The Connecticut Supreme Court's recent decision in Southwest Appraisal Group LLC v. Administrator Unemployment Compensation Act provides helpful guidance for Connecticut employers and makes clear that whether an individual actually performs services for more than one entity is not dispositive of part C under the "ABC" test for determining independent contractor status, says Eric Sussman of Day Pitney LLP.
Allowing attorneys to telecommute may seem like a great fix for law firms. But without significant changes to the firm's culture, telecommuting is just a patch applied to the problem of attrition, says Michael Moradzadeh, founding partner of Rimon PC.
To be fair, any company can have a Bill O’Reilly in its midst. The question is whether the company does the right thing once it realizes what’s going on, says Ann Fromholz, a workplace investigation attorney and founder of The Fromholz Firm.
For purposes of general jurisdiction, multinational or multistate companies must consider the litigation attributes of the state where they choose to incorporate, or locate their principal place of business, as well as where they locate relatively large portions of their operations. Personal jurisdiction issues in each state should be assessed as part of sound risk management, says Daniel Jaffe of Husch Blackwell LLP.
Washington, D.C.’s Universal Paid Leave Amendment Act of 2016 became effective earlier this month, instituting one of the nation’s most expansive paid leave laws. Yet, even as the act takes effect, uncertainty about how the law will work in practice persists, say Bill Miossi and Scott Phillips of Winston & Strawn LLP.
Effective visuals require effective design. In her new book, "Images with Impact: Design and Use of Winning Trial Visuals," published by the American Bar Association, trial lawyer and Jones Day partner Kerri Ruttenberg discusses how to design and use visuals to help viewers understand, believe and remember the messages being conveyed.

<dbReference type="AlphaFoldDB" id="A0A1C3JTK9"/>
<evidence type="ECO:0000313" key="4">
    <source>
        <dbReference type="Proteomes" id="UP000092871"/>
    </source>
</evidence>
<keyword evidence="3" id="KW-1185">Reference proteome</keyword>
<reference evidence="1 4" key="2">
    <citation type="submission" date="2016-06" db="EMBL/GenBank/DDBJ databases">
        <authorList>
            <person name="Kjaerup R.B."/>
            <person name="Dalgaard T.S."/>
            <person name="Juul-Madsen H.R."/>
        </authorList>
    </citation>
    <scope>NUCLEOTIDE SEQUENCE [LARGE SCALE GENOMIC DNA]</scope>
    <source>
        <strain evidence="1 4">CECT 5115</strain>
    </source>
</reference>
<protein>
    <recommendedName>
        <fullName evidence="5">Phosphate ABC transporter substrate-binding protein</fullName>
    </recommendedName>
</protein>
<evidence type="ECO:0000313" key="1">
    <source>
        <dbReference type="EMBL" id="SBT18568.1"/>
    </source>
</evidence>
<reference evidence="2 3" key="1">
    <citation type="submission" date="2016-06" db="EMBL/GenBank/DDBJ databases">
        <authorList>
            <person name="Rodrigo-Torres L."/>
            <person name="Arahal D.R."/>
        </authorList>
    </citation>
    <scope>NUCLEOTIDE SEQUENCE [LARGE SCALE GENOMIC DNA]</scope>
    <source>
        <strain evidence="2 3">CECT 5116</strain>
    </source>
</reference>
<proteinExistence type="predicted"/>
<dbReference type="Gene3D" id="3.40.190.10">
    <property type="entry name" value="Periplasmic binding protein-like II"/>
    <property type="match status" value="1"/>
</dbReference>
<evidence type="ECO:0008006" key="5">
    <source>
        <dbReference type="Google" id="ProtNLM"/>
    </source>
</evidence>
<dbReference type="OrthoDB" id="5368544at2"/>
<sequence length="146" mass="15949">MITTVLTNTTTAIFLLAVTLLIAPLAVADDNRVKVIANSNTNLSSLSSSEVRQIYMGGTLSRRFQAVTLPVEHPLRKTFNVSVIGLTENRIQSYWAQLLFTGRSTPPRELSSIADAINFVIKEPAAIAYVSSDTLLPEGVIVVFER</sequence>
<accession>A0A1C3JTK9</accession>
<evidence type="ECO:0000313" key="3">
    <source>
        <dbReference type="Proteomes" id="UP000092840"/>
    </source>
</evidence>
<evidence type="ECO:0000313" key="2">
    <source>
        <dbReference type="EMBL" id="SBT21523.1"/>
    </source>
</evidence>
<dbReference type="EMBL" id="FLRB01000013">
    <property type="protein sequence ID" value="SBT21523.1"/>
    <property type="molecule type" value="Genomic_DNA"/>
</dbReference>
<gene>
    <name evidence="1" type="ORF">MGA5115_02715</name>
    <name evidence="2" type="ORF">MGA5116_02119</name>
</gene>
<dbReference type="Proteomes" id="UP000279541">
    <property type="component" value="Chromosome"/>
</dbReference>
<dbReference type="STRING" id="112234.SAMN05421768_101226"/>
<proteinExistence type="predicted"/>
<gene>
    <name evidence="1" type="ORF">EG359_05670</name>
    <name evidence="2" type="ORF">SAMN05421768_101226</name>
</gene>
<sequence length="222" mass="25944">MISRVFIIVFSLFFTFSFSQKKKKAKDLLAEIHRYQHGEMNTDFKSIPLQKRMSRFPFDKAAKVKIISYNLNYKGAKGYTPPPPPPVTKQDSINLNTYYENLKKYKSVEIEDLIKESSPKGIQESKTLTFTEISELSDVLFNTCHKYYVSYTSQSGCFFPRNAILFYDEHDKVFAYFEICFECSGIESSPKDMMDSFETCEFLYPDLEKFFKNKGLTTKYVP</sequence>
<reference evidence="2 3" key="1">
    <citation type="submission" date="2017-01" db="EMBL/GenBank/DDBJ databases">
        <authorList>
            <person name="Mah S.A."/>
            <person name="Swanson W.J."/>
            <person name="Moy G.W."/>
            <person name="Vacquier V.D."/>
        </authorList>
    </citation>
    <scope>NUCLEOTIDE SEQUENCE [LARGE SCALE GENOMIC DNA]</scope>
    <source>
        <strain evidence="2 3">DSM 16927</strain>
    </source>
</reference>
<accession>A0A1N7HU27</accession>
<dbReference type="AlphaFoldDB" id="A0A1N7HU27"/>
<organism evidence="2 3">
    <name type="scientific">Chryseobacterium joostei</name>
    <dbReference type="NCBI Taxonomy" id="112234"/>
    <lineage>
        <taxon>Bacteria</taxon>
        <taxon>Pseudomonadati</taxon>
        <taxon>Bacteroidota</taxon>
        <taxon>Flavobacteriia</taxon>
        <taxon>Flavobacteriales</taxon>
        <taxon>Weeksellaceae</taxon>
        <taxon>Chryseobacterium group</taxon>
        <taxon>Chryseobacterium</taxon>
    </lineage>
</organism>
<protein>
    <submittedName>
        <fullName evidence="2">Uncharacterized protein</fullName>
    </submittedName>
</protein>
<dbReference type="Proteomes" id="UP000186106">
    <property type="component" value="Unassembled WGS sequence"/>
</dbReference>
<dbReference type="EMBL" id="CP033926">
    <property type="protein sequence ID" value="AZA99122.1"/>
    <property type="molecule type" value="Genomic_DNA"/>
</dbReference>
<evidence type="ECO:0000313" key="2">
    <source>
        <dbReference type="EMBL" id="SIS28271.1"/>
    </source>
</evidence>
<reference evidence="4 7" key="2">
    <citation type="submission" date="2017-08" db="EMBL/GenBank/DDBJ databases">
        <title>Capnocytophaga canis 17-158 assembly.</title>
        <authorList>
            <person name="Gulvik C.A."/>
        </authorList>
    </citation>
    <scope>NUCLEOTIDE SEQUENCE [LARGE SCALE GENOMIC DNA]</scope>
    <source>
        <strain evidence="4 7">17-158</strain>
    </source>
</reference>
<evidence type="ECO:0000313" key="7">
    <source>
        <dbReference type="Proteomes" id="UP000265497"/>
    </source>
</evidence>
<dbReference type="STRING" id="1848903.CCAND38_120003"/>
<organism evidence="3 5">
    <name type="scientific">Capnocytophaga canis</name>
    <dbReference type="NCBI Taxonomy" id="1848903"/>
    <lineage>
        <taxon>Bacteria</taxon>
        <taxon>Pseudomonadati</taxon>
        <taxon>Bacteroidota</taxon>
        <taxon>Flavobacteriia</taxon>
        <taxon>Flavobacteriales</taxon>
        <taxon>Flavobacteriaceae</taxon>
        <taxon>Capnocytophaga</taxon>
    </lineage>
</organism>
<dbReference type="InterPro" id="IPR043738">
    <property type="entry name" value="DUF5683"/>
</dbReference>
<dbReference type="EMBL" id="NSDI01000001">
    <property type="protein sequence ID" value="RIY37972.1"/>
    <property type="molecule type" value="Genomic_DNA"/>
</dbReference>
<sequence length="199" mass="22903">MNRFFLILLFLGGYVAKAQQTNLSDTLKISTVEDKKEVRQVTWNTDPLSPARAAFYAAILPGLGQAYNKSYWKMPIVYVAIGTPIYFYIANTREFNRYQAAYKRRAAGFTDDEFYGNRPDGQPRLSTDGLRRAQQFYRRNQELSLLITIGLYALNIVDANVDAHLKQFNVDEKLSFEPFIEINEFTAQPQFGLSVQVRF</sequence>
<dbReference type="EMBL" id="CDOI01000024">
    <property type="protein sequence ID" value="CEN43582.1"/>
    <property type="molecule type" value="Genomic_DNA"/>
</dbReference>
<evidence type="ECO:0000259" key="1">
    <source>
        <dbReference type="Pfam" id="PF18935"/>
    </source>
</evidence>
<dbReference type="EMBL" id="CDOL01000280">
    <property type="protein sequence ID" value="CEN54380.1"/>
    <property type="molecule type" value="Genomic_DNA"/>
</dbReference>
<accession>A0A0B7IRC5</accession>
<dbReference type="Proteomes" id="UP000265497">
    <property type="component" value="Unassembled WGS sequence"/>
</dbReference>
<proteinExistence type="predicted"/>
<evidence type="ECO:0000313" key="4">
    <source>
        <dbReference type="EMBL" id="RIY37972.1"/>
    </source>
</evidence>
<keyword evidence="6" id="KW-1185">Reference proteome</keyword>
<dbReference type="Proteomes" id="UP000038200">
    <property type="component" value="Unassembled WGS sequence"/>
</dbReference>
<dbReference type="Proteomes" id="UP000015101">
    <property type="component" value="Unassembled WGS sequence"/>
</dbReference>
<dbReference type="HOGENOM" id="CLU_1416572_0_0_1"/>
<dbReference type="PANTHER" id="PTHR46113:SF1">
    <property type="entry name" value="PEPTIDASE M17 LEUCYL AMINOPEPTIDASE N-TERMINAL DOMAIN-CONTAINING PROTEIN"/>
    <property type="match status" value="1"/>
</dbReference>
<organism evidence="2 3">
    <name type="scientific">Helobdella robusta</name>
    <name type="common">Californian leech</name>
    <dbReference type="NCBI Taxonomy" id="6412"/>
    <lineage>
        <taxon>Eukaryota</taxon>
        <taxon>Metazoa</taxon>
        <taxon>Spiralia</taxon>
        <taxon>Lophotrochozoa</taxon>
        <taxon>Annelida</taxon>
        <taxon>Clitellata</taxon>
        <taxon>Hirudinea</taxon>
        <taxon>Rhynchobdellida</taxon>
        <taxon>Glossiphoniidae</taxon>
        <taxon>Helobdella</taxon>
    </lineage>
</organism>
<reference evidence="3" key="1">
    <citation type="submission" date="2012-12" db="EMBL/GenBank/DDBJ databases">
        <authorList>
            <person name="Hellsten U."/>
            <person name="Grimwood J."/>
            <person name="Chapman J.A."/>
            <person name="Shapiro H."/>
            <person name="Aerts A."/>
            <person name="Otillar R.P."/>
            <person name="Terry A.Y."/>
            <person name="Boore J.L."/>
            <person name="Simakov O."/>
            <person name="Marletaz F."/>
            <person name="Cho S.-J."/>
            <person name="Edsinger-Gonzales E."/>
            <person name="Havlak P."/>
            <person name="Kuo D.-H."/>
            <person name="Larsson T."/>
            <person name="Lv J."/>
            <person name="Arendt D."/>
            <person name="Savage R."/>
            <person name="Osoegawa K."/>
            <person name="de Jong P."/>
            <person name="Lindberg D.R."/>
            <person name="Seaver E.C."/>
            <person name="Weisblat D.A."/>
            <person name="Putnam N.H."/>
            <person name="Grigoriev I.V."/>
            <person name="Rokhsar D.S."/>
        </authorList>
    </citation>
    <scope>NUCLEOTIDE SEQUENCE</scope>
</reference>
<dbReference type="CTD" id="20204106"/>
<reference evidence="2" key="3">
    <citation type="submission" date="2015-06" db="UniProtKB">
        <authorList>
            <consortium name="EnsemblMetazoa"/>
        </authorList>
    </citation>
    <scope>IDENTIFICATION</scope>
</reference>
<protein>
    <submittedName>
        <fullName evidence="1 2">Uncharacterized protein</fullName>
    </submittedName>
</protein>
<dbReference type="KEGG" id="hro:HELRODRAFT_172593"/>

General counsel at four law firms share the biggest issues they face in an increasingly complex legal environment.
There is no question that America’s sharing economy is growing and showing no signs of slowing down. However, if the Trump administration continues its hands-off approach to worker misclassification issues, and court decisions create as much confusion as clarity, we may be forced to look to state legislatures to take control, says Amy Strauss of Fisher Phillips.
It is tempting to simply blame Wells Fargo’s C-suite for creating a corporate culture that fostered unethical behavior. Yet, a recent investigation into the bank's sales practices tells a deeper story about its corporate control functions and how they failed to fulfill their ultimate mandate — protecting the business from risk, says Brian Tomkiel, director of compliance at Gap Inc.
In our daily work lives, we see a fair amount of anecdotal evidence indicating many of us engage in workplace behaviors that put our personal privacy and company data at risk. However, the results of a recent survey provide a more definitive look at how the era of big data for employees could lead to big risk for employers, says David Horrigan, e-discovery counsel at kCura LLC.